Prospects for beefing up the Madison Police Department are looking up.
Ald. Paul Skidmore is re-introducing his budget amendment to add $400,000 to next year’s budget in addition to the $350,000 originally proposed by Mayor Soglin as part of a federal grant application that would net the city 15 extra police officers.
The combined city match would complement the $750,000 the city is seeking in federal grants to hire more police. Even if the U.S. Department of Justice denies the grant — as several alders said is likely — the beefed-up city outlay still would buy 8 more police officers and 2 squad cars, Skidmore told the Policy Werkes.
Ald. Skidmore’s $400,000 sweetener was defeated late last month in committee on a 3-4 vote but the alder says more of his colleagues are signing on to his renewed amendment.
In addition to Alds. Mike Verveer and Barbara McKinney, who voted with Skidmore in committee, Alders Matt Phair, Mark Clear and Steve King are signing on. “We’re getting close to 10,” Ald. Skidmore told us.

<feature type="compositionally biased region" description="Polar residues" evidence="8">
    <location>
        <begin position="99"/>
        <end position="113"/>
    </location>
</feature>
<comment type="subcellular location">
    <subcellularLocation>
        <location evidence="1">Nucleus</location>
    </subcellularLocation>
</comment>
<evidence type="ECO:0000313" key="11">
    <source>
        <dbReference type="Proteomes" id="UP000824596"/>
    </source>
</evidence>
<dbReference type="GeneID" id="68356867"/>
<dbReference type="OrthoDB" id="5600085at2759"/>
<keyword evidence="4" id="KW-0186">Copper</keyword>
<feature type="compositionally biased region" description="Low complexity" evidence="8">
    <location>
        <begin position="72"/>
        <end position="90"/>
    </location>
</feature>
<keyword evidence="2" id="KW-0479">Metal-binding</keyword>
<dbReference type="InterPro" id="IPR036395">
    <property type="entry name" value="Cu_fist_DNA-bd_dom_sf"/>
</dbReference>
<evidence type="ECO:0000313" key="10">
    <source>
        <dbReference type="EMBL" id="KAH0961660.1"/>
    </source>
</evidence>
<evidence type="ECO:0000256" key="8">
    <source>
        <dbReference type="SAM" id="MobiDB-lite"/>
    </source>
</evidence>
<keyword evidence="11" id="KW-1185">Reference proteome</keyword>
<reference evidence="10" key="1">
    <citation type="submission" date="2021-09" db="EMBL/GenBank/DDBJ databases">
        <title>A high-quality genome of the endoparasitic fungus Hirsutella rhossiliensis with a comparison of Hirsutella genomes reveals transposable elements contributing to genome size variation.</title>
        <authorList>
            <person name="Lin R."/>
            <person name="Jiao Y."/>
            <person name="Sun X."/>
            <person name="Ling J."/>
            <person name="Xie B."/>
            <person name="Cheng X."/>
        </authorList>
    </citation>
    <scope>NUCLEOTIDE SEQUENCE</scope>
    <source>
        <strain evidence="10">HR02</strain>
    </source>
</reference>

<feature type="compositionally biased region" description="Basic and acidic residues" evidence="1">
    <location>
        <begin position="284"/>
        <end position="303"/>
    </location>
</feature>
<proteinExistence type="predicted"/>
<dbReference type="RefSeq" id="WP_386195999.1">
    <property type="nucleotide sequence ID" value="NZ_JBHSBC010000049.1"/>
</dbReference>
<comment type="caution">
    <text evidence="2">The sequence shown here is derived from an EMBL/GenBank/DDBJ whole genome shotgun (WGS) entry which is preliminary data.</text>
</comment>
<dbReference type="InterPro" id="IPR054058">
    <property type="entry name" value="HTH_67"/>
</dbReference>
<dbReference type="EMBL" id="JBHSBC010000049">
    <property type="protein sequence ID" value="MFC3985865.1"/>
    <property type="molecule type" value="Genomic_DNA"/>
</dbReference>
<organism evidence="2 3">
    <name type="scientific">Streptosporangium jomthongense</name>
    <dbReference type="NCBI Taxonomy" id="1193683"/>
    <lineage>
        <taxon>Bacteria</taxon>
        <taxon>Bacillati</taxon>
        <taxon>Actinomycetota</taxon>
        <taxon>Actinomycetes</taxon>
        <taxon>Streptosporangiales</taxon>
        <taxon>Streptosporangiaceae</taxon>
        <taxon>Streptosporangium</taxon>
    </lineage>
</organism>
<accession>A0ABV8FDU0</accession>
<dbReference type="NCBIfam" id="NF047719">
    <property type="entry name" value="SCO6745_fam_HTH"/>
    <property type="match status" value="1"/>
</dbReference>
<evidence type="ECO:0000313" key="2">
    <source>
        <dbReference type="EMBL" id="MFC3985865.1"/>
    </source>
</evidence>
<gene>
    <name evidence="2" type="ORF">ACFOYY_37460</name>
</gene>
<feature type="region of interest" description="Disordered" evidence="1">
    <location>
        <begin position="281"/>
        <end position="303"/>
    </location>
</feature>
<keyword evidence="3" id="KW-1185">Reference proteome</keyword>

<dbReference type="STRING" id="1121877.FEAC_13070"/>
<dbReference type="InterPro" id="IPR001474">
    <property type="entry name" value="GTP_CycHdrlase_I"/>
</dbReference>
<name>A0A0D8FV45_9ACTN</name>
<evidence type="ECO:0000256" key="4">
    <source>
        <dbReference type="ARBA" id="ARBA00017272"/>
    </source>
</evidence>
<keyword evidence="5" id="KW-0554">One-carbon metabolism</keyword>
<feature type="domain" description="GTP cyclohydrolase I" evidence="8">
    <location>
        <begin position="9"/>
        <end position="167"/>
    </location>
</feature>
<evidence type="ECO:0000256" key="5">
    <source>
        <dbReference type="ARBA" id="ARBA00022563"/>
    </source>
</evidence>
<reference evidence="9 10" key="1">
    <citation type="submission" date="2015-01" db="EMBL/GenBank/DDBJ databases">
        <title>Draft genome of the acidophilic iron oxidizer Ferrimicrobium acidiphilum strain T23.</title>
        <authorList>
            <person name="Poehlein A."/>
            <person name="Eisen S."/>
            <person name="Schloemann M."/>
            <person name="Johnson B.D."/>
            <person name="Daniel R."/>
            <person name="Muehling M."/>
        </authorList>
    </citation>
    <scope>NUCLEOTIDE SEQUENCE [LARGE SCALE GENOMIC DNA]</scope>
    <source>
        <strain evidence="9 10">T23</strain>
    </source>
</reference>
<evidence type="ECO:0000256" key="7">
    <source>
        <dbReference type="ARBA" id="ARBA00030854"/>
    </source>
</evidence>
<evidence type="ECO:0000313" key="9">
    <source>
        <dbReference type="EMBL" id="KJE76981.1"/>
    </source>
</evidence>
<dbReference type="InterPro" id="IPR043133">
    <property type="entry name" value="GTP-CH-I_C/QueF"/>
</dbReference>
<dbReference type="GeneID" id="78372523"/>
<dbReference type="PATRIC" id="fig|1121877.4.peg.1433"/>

“Paula’s thing is working well.”
That would be Paula Fitzsimmons, who has been lobbying the Common Council for more police through her on-line petition, Support Madison Police. At this writing, over 520 had signed. Now it’s your turn. (We’ll wait.)
That’s still not veto proof but if Paul Soglin wants to run for governor does he really want to veto more police?
Two more alders, Ledell Zellers and Zach Wood are joining Verveer and Skidmore in hosting a downtown public-protection listening session Thursday Nov. 9 from 6 to 9 p.m. at Concourse Hotel. It would be hard to imagine attendees saying they have enough police.
A surer bet is that city government will throw $250,000 for two positions in the city-county public health department for “public health-based violence prevention.”
Exactly how that would work, its two principal authors, Alds. Mo Cheeks and Matt Phair, could not answer in a constituent meeting a month ago.
Meanwhile, the county’s Public Protection & Judiciary Committee approved a budget amendment sponsored by Sups. Carousel Bayrd and Jenni Dye — two of the most liberal members of a very liberal county board — to eliminate two full-time, project paralegal positions in the district attorney’s office. Why, because embattled D.A. Ismael Ozanne is not diverting enough criminals from jail.
I guess you got to be on county board these days for that to make sense.
Then again, we recall this sagacious advice from that Jack Nicholson movie: Forget it Jake, it’s Chinatown.